Clear all


10 Posts
9 Users
Posts: 58
Member Member
Topic starter

Yes, I'm the remnant guy...

Question to all:  What is thee Surveyor Bible of Definitions?  That is, the Black's Law Bible of Surveyor Definitions?  Thank you!  


Posted : May 27, 2022 3:17 pm
Posts: 4310
Member Member

I have numerous glossaries and dictionaries of survey, mapping, and geodesy related terms. They are all authoritative for thier specified purpose. Blacks law is a solid reference, but the only absolute definitions are in statute and rule. Your surveying vocabulary should be developed from numerous sources and must evolve as things change.

Hope that helps, Tom 

Posted : May 27, 2022 3:50 pm
Brad Ott
Posts: 6261
Thor (god of thunder) Supporter

Posted : May 27, 2022 3:51 pm
holy cow
Posts: 24840
Member Supporter

I learned something new today while standing in the candy section of a convenience store.  Available for me to purchase were bags of Deer Pellets, Moose Plop, Elk Scat and Bear Poop.  In fine print, one could discovered the true ingredients were milk chocolate coating over raisins, cookie dough balls, peanuts and malted milk balls.  Sometimes word use is dependent on what the author thinks the definition of something SHOULD BE.  Most people, including professional consultants, do not dig through various resources to come up with the one and only term that defines what they mean to say.

Posted : May 27, 2022 4:09 pm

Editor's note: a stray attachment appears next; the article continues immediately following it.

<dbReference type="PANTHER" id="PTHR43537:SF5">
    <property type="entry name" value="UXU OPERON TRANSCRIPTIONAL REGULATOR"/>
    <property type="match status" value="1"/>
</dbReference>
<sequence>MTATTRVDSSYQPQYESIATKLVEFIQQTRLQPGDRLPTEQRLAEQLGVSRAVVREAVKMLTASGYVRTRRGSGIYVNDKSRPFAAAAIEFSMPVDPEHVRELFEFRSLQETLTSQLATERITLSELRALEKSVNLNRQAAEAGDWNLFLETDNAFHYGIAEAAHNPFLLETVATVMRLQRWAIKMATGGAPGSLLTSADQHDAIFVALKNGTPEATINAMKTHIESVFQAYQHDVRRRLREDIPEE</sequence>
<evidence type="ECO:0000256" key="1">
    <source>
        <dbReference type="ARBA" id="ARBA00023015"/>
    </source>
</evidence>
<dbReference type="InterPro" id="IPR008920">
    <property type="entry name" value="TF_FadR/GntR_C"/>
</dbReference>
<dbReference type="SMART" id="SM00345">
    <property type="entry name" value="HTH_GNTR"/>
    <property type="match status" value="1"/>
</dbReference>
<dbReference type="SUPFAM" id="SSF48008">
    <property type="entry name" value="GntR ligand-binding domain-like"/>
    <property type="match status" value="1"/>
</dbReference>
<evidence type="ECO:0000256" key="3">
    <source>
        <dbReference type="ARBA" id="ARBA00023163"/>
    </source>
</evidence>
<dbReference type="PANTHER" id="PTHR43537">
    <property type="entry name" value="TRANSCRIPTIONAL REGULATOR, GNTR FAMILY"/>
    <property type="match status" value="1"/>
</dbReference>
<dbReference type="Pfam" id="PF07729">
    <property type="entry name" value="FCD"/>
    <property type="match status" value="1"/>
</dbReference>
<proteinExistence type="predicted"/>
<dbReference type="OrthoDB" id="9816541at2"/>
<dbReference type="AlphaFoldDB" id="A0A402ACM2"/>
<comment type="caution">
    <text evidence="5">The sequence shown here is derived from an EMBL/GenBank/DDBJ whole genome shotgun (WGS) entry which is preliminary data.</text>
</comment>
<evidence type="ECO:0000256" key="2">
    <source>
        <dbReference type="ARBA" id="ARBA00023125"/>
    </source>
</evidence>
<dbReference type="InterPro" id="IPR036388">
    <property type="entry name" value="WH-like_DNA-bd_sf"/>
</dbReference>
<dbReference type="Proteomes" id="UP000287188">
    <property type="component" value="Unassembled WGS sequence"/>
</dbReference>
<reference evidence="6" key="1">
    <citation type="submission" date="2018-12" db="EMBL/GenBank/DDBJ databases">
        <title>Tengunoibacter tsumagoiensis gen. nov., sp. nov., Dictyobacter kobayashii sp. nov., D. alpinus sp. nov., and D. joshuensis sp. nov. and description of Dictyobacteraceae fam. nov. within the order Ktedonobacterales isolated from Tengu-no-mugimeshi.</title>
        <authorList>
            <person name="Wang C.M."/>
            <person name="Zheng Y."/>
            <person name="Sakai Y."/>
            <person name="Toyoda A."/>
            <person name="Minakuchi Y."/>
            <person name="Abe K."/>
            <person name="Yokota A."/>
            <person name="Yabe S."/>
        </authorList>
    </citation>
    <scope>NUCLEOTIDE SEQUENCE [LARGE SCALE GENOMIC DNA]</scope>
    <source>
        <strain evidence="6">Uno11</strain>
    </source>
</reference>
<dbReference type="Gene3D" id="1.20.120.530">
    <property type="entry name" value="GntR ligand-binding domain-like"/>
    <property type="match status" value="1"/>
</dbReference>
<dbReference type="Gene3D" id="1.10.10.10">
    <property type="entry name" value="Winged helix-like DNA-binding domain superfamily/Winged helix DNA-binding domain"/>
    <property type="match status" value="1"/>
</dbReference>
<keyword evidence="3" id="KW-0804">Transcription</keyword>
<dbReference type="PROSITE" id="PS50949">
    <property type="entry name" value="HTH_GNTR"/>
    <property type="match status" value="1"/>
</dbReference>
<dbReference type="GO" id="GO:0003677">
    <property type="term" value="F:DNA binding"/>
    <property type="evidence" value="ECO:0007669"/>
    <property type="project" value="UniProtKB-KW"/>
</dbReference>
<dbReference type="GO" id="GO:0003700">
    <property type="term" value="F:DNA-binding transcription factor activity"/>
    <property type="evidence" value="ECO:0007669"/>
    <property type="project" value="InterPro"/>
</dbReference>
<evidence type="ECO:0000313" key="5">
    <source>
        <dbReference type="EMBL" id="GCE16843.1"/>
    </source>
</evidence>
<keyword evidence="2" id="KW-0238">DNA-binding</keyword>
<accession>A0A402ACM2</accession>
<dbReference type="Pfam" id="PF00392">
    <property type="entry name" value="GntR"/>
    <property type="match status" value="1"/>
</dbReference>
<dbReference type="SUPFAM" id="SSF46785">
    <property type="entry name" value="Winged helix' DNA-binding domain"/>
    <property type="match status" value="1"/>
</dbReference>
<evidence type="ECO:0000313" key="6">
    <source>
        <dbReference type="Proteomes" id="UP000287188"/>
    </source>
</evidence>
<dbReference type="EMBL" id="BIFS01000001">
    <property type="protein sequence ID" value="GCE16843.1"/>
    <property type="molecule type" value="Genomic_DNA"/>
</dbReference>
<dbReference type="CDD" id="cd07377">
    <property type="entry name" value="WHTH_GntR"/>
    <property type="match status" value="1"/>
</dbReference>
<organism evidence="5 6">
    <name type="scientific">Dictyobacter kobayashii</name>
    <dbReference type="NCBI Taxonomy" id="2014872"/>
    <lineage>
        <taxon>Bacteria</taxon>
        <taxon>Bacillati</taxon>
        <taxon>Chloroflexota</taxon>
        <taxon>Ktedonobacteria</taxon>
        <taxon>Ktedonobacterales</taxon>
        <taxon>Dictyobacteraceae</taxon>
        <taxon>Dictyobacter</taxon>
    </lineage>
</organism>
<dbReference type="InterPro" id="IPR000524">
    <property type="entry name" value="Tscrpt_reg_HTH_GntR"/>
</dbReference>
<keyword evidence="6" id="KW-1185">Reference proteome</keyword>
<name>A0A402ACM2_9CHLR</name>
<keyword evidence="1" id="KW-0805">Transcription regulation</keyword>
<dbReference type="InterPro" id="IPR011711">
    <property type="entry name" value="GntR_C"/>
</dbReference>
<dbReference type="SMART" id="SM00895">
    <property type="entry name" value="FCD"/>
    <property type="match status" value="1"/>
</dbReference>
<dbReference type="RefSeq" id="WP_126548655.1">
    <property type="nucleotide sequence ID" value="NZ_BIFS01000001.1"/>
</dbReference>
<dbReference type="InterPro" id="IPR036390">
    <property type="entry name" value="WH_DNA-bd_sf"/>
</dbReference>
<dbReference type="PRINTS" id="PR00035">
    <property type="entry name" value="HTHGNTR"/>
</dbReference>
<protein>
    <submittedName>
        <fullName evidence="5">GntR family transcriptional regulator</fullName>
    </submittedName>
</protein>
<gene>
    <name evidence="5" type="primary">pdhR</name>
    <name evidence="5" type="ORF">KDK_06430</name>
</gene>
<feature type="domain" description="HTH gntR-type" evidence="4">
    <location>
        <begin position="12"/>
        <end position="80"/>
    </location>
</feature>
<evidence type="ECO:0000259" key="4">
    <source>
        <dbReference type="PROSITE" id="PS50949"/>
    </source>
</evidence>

Jitterboogie, Brad Ott, Jitterboogie and 3 people reacted
Posts: 1671
Member BeerLegger

Or as lawyer would say, "What do you want it to mean?"

Posted : May 27, 2022 4:30 pm
JPH, Jitterboogie, Brad Ott and 6 people reacted
Andy Nold
Posts: 2033
Member Supporter

I frequently reference Blacks as well as Decisions by Ken Gold, which is applicable to my survey work in Texas. Other references depending on where and what I am doing. Sometimes I put out a poll on to get an opinion on what some obscure word in an old deed means or what is the best word to use for a given situation.

Posted : May 31, 2022 9:25 am
Posts: 2308
Member Member

I'm guessing that you're after an answer that somehow backs up some presumption in hopes that it solves whatever predicament you're in the middle of

Posted : May 31, 2022 9:40 am
Posts: 675
Member Member

It depends on what year and where the word was used.  I had a bear of a time figuring out what a zill or zil apple was.  Google didn't help nor did Black's.  I spoke with at least ten elderly locals before meeting a ninety old women who, upon being asked, looked at me like I was about as bright as 2am and said, "Honey, that's just a little ole wild apple, some call them crab."

I've done similarly for colloquial terms relating to buildings, other trees, boundary monuments, etc..

I love me some internet, but having a large and organized home library with numerous dictionaries dating back to the early 1900s is nice too, and faster. 

Posted : May 31, 2022 9:48 am
Posts: 789
Member Member


Did you find the tree?

Posted : May 31, 2022 7:17 pm
Posts: 675
Member Member


Yes, and the pipe in its shadow.  This was in the Blue Ridge Mountains near aptly named Zionville, NC.

Posted : June 1, 2022 3:12 am